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Under the Budget and Accounting Procedures Act of 1950 (31 U.S.C. 1104(d)) and the Paperwork Reduction Act of 1995 (44 U.S.C. 3504(e)), the Office of Management and Budget (OMB) is issuing a request for comment on the differences among the various consumer price indexes produced by the Bureau of Labor Statistics (BLS) and the Bureau of Economic Analysis (BEA).

In its role as coordinator of the Federal statistical system under the Paperwork Reduction Act, OMB, among other responsibilities, is required to ensure the system's efficiency and effectiveness. A key method used by OMB to achieve this responsibility is the promulgation, maintenance, and oversight of Government-wide principles, policies, standards, and guidance concerning the development, presentation, and dissemination of Federal statistical products. OMB's Office of Statistical and Science Policy, within the Office of Information and Regulatory Affairs, relies on public comment and subject matter expertise across the Federal government to identify areas where existing OMB policies or guidance may be out of date, lacking clarity, or insufficient for efficient coordination of Federal statistics.

Accordingly, OMB is seeking public comment on the strengths, weaknesses, and best practices for the application of the following consumer inflation measures: The Consumer Price Index for All Urban Consumers (CPI-U), the Consumer Price Index for Urban Wage Earners and Clerical Workers (CPI-W), the Chained Consumer Price Index for All Urban Consumers (C-CPI-U), the Consumer Price Index Research Series (CPI-U-RS), and the experimental Consumer Price Index for Urban Elderly Consumers (CPI-E), all produced by BLS, and the Personal Consumption Expenditures Price Index (PCEPI) produced by BEA.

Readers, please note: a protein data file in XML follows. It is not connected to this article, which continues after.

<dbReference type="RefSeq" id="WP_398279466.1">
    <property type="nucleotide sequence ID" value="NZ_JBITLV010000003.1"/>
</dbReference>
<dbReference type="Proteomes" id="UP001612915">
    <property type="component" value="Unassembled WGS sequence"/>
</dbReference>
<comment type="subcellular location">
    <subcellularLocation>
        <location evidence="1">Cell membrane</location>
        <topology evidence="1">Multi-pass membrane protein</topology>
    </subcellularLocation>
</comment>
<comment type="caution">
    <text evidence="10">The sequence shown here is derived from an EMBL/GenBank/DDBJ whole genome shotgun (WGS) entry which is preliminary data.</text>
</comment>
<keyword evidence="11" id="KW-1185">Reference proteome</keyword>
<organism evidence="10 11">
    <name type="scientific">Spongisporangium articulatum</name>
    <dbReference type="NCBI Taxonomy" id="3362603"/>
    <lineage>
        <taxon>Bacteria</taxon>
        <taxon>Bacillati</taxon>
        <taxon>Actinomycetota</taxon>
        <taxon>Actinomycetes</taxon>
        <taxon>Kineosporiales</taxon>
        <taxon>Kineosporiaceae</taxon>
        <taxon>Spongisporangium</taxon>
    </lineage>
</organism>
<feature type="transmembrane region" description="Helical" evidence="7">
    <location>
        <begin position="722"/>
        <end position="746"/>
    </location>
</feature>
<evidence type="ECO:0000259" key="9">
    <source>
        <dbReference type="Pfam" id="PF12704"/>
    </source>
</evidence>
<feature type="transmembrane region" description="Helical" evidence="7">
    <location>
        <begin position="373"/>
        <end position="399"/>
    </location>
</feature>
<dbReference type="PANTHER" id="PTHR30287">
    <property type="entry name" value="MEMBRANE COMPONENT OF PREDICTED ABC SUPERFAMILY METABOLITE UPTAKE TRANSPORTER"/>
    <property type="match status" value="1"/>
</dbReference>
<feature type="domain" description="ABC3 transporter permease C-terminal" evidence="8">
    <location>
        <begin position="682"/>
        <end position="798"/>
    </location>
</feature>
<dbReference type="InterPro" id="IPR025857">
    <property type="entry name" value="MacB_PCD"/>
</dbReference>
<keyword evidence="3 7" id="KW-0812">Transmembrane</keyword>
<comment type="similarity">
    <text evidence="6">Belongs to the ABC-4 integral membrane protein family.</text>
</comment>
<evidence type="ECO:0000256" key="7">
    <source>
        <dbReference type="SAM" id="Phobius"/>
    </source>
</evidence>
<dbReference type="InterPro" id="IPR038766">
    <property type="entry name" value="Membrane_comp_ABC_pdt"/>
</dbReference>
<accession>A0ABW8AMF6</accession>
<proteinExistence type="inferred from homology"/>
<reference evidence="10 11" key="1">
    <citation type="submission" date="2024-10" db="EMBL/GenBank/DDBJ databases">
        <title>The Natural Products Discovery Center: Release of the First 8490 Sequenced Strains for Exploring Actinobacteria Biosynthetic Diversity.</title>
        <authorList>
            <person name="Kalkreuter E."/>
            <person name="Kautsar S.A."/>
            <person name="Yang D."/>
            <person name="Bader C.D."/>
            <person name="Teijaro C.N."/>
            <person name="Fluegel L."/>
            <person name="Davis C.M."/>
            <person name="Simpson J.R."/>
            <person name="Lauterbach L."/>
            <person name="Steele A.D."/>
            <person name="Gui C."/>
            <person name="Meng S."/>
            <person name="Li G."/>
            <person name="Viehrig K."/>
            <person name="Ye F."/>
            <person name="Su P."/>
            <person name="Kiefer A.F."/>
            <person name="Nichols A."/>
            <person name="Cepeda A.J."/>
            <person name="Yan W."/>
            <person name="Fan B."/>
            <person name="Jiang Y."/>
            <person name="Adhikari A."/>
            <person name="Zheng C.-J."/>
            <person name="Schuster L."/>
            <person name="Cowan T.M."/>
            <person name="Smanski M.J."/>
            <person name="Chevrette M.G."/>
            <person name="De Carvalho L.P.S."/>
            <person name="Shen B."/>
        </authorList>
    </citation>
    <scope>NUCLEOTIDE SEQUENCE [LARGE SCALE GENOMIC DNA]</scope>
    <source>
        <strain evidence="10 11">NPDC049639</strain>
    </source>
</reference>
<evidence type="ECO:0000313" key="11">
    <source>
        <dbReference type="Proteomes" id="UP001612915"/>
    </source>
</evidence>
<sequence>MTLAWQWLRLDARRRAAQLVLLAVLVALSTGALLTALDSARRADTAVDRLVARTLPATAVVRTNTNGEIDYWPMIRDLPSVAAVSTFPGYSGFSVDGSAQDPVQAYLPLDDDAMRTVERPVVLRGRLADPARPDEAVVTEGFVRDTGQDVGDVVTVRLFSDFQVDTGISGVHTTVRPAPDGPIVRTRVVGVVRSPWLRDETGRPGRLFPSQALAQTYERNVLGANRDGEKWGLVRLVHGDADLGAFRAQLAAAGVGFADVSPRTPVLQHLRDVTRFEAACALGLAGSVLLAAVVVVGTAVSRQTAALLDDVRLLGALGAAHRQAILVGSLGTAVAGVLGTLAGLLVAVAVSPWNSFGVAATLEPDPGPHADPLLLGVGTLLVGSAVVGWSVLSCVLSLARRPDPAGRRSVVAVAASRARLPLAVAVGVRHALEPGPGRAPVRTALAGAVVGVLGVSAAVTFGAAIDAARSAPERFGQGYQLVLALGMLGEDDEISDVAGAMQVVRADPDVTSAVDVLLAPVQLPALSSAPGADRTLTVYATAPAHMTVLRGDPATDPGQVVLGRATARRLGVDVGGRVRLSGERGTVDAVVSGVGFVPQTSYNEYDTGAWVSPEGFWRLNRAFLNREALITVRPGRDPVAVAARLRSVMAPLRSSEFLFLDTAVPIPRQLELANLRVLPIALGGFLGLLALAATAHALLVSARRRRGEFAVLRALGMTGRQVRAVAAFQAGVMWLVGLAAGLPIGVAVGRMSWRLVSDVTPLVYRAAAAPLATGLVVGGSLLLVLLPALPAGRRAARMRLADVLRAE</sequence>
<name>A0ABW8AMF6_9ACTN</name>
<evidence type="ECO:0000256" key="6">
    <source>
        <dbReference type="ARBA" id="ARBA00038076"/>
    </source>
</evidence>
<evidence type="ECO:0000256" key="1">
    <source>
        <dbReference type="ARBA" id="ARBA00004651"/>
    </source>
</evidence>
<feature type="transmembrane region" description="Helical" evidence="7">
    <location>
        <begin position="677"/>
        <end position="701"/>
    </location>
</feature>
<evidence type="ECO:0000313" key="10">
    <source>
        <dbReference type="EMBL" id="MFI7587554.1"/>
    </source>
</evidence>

Measuring Inflation

Inflation is defined as a rise in the general level of prices (and deflation as a decline in the general level of prices). Equivalently, inflation represents a decline in the purchasing power of money. As a general matter, adjusting statistics and other data for inflation better reflects consumers' actual experiences over time. There are many different ways in which actual indexes attempt to capture this change in the level of prices. Specifically, the inflation measures produced by BLS and BEA differ in their scope, weighting, and formulas, consistent with their original purposes. These measures are continually evaluated to ensure they are objective, accurate, relevant, and timely, thereby maintaining the integrity of official government statistics.

Uses of Different Inflation Measures

Congress sometimes requires agencies to use a specific inflation measure for specific programs. For example, Public Law 115-97 directs the IRS to adjust federal income tax brackets for inflation with the C-CPI-U. In other instances, Congressional guidance may be absent or less specific, and agencies exercise their discretion in choosing an index to calculate inflation-adjusted statistics. In cases where Congress has not required a specific methodology, agencies should use the measure of inflation most appropriate for the purpose of the program.